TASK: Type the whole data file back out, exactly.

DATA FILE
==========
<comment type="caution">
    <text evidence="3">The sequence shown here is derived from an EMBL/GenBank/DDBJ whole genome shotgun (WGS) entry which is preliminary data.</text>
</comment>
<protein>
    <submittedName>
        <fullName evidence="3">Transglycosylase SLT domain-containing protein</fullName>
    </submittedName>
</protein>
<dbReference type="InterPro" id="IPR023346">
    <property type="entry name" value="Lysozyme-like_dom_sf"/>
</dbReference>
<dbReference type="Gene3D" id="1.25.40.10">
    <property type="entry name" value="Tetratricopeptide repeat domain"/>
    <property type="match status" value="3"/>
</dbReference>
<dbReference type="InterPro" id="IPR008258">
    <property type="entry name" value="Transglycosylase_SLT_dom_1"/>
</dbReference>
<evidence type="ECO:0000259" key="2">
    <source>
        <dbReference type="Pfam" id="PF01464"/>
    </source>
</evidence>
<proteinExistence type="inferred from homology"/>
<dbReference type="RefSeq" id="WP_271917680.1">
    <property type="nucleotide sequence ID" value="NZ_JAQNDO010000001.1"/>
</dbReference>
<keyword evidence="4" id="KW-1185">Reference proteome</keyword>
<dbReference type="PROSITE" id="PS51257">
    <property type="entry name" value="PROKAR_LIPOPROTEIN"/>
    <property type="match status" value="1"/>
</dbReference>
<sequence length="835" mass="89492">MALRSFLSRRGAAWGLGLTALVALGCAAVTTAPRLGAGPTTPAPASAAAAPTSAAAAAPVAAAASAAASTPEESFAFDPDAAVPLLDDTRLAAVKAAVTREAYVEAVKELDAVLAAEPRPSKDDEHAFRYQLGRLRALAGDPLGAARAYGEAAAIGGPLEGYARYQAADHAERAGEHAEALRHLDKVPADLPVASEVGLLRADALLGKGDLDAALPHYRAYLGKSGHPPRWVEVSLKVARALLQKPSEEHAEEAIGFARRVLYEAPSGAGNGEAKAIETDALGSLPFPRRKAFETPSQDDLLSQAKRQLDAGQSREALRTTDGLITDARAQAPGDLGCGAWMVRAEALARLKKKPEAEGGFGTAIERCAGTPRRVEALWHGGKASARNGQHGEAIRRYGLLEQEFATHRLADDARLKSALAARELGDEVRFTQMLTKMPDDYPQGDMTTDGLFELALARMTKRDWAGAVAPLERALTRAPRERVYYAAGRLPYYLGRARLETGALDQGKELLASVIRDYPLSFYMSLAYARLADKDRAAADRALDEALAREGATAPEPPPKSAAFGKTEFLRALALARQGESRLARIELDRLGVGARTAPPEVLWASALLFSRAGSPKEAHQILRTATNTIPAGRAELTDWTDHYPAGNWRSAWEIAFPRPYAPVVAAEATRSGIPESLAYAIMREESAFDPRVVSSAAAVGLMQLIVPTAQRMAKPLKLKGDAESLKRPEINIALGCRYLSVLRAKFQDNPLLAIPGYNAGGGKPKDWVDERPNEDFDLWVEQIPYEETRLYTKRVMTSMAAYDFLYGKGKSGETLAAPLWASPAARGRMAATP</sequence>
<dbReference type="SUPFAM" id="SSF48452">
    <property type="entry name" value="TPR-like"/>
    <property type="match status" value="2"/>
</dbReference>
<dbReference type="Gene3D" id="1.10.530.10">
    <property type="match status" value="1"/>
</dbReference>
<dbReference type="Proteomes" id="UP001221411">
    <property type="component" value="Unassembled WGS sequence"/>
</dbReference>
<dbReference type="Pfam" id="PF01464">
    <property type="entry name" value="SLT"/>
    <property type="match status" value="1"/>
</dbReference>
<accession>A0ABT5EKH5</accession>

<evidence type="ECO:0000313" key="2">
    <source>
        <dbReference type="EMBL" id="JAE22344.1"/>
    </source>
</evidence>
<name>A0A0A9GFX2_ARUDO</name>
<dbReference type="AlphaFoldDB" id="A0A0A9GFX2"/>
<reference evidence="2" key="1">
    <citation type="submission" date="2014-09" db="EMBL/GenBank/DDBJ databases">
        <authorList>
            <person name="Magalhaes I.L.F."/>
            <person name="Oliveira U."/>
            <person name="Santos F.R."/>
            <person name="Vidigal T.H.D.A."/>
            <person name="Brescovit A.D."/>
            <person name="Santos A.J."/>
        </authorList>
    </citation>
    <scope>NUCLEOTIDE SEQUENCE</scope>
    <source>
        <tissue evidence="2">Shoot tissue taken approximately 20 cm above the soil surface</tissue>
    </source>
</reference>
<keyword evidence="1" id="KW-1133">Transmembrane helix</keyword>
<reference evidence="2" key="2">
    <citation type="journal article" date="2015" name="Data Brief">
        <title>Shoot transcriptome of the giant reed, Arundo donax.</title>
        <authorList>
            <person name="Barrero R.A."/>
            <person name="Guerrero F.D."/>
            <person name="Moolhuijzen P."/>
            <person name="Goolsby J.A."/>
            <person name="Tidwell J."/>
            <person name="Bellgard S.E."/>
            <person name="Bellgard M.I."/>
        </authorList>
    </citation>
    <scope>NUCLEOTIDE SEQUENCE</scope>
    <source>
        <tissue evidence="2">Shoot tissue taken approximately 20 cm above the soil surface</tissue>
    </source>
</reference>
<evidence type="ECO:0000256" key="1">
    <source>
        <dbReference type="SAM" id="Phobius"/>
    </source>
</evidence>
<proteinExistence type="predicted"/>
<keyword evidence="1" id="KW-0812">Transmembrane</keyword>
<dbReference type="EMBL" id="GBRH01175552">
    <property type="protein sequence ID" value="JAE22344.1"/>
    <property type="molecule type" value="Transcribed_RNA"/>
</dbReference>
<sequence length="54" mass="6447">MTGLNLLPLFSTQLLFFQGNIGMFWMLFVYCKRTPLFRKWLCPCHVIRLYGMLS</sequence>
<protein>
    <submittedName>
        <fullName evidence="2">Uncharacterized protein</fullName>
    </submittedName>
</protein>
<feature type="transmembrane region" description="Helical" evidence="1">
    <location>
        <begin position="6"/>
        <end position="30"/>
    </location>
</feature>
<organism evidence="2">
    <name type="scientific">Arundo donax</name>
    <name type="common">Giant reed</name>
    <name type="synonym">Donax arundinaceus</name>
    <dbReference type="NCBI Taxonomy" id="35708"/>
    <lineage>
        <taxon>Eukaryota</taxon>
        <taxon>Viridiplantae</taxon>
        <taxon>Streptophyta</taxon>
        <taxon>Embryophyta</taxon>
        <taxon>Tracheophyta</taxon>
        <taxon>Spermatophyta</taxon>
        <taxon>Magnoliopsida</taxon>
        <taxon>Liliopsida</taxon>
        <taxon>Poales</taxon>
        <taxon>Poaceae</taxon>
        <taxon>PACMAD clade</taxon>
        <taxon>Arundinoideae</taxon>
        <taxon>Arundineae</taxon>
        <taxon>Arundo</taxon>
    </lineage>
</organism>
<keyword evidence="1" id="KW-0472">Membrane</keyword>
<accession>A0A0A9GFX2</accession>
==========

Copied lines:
<comment type="caution">
    <text evidence="3">The sequence shown here is derived from an EMBL/GenBank/DDBJ whole genome shotgun (WGS) entry which is preliminary data.</text>
</comment>
<protein>
    <submittedName>
        <fullName evidence="3">Transglycosylase SLT domain-containing protein</fullName>
    </submittedName>
</protein>
<dbReference type="InterPro" id="IPR023346">
    <property type="entry name" value="Lysozyme-like_dom_sf"/>
</dbReference>
<dbReference type="Gene3D" id="1.25.40.10">
    <property type="entry name" value="Tetratricopeptide repeat domain"/>
    <property type="match status" value="3"/>
</dbReference>
<dbReference type="InterPro" id="IPR008258">
    <property type="entry name" value="Transglycosylase_SLT_dom_1"/>
</dbReference>
<evidence type="ECO:0000259" key="2">
    <source>
        <dbReference type="Pfam" id="PF01464"/>
    </source>
</evidence>
<proteinExistence type="inferred from homology"/>
<dbReference type="RefSeq" id="WP_271917680.1">
    <property type="nucleotide sequence ID" value="NZ_JAQNDO010000001.1"/>
</dbReference>
<keyword evidence="4" id="KW-1185">Reference proteome</keyword>
<dbReference type="PROSITE" id="PS51257">
    <property type="entry name" value="PROKAR_LIPOPROTEIN"/>
    <property type="match status" value="1"/>
</dbReference>
<sequence length="835" mass="89492">MALRSFLSRRGAAWGLGLTALVALGCAAVTTAPRLGAGPTTPAPASAAAAPTSAAAAAPVAAAASAAASTPEESFAFDPDAAVPLLDDTRLAAVKAAVTREAYVEAVKELDAVLAAEPRPSKDDEHAFRYQLGRLRALAGDPLGAARAYGEAAAIGGPLEGYARYQAADHAERAGEHAEALRHLDKVPADLPVASEVGLLRADALLGKGDLDAALPHYRAYLGKSGHPPRWVEVSLKVARALLQKPSEEHAEEAIGFARRVLYEAPSGAGNGEAKAIETDALGSLPFPRRKAFETPSQDDLLSQAKRQLDAGQSREALRTTDGLITDARAQAPGDLGCGAWMVRAEALARLKKKPEAEGGFGTAIERCAGTPRRVEALWHGGKASARNGQHGEAIRRYGLLEQEFATHRLADDARLKSALAARELGDEVRFTQMLTKMPDDYPQGDMTTDGLFELALARMTKRDWAGAVAPLERALTRAPRERVYYAAGRLPYYLGRARLETGALDQGKELLASVIRDYPLSFYMSLAYARLADKDRAAADRALDEALAREGATAPEPPPKSAAFGKTEFLRALALARQGESRLARIELDRLGVGARTAPPEVLWASALLFSRAGSPKEAHQILRTATNTIPAGRAELTDWTDHYPAGNWRSAWEIAFPRPYAPVVAAEATRSGIPESLAYAIMREESAFDPRVVSSAAAVGLMQLIVPTAQRMAKPLKLKGDAESLKRPEINIALGCRYLSVLRAKFQDNPLLAIPGYNAGGGKPKDWVDERPNEDFDLWVEQIPYEETRLYTKRVMTSMAAYDFLYGKGKSGETLAAPLWASPAARGRMAATP</sequence>
<dbReference type="SUPFAM" id="SSF48452">
    <property type="entry name" value="TPR-like"/>
    <property type="match status" value="2"/>
</dbReference>
<dbReference type="Gene3D" id="1.10.530.10">
    <property type="match status" value="1"/>
</dbReference>
<dbReference type="Proteomes" id="UP001221411">
    <property type="component" value="Unassembled WGS sequence"/>
</dbReference>
<dbReference type="Pfam" id="PF01464">
    <property type="entry name" value="SLT"/>
    <property type="match status" value="1"/>
</dbReference>
<accession>A0ABT5EKH5</accession>

<evidence type="ECO:0000313" key="2">
    <source>
        <dbReference type="EMBL" id="JAE22344.1"/>
    </source>
</evidence>
<name>A0A0A9GFX2_ARUDO</name>
<dbReference type="AlphaFoldDB" id="A0A0A9GFX2"/>
<reference evidence="2" key="1">
    <citation type="submission" date="2014-09" db="EMBL/GenBank/DDBJ databases">
        <authorList>
            <person name="Magalhaes I.L.F."/>
            <person name="Oliveira U."/>
            <person name="Santos F.R."/>
            <person name="Vidigal T.H.D.A."/>
            <person name="Brescovit A.D."/>
            <person name="Santos A.J."/>
        </authorList>
    </citation>
    <scope>NUCLEOTIDE SEQUENCE</scope>
    <source>
        <tissue evidence="2">Shoot tissue taken approximately 20 cm above the soil surface</tissue>
    </source>
</reference>
<keyword evidence="1" id="KW-1133">Transmembrane helix</keyword>
<reference evidence="2" key="2">
    <citation type="journal article" date="2015" name="Data Brief">
        <title>Shoot transcriptome of the giant reed, Arundo donax.</title>
        <authorList>
            <person name="Barrero R.A."/>
            <person name="Guerrero F.D."/>
            <person name="Moolhuijzen P."/>
            <person name="Goolsby J.A."/>
            <person name="Tidwell J."/>
            <person name="Bellgard S.E."/>
            <person name="Bellgard M.I."/>
        </authorList>
    </citation>
    <scope>NUCLEOTIDE SEQUENCE</scope>
    <source>
        <tissue evidence="2">Shoot tissue taken approximately 20 cm above the soil surface</tissue>
    </source>
</reference>
<evidence type="ECO:0000256" key="1">
    <source>
        <dbReference type="SAM" id="Phobius"/>
    </source>
</evidence>
<proteinExistence type="predicted"/>
<keyword evidence="1" id="KW-0812">Transmembrane</keyword>
<dbReference type="EMBL" id="GBRH01175552">
    <property type="protein sequence ID" value="JAE22344.1"/>
    <property type="molecule type" value="Transcribed_RNA"/>
</dbReference>
<sequence length="54" mass="6447">MTGLNLLPLFSTQLLFFQGNIGMFWMLFVYCKRTPLFRKWLCPCHVIRLYGMLS</sequence>
<protein>
    <submittedName>
        <fullName evidence="2">Uncharacterized protein</fullName>
    </submittedName>
</protein>
<feature type="transmembrane region" description="Helical" evidence="1">
    <location>
        <begin position="6"/>
        <end position="30"/>
    </location>
</feature>
<organism evidence="2">
    <name type="scientific">Arundo donax</name>
    <name type="common">Giant reed</name>
    <name type="synonym">Donax arundinaceus</name>
    <dbReference type="NCBI Taxonomy" id="35708"/>
    <lineage>
        <taxon>Eukaryota</taxon>
        <taxon>Viridiplantae</taxon>
        <taxon>Streptophyta</taxon>
        <taxon>Embryophyta</taxon>
        <taxon>Tracheophyta</taxon>
        <taxon>Spermatophyta</taxon>
        <taxon>Magnoliopsida</taxon>
        <taxon>Liliopsida</taxon>
        <taxon>Poales</taxon>
        <taxon>Poaceae</taxon>
        <taxon>PACMAD clade</taxon>
        <taxon>Arundinoideae</taxon>
        <taxon>Arundineae</taxon>
        <taxon>Arundo</taxon>
    </lineage>
</organism>
<keyword evidence="1" id="KW-0472">Membrane</keyword>
<accession>A0A0A9GFX2</accession>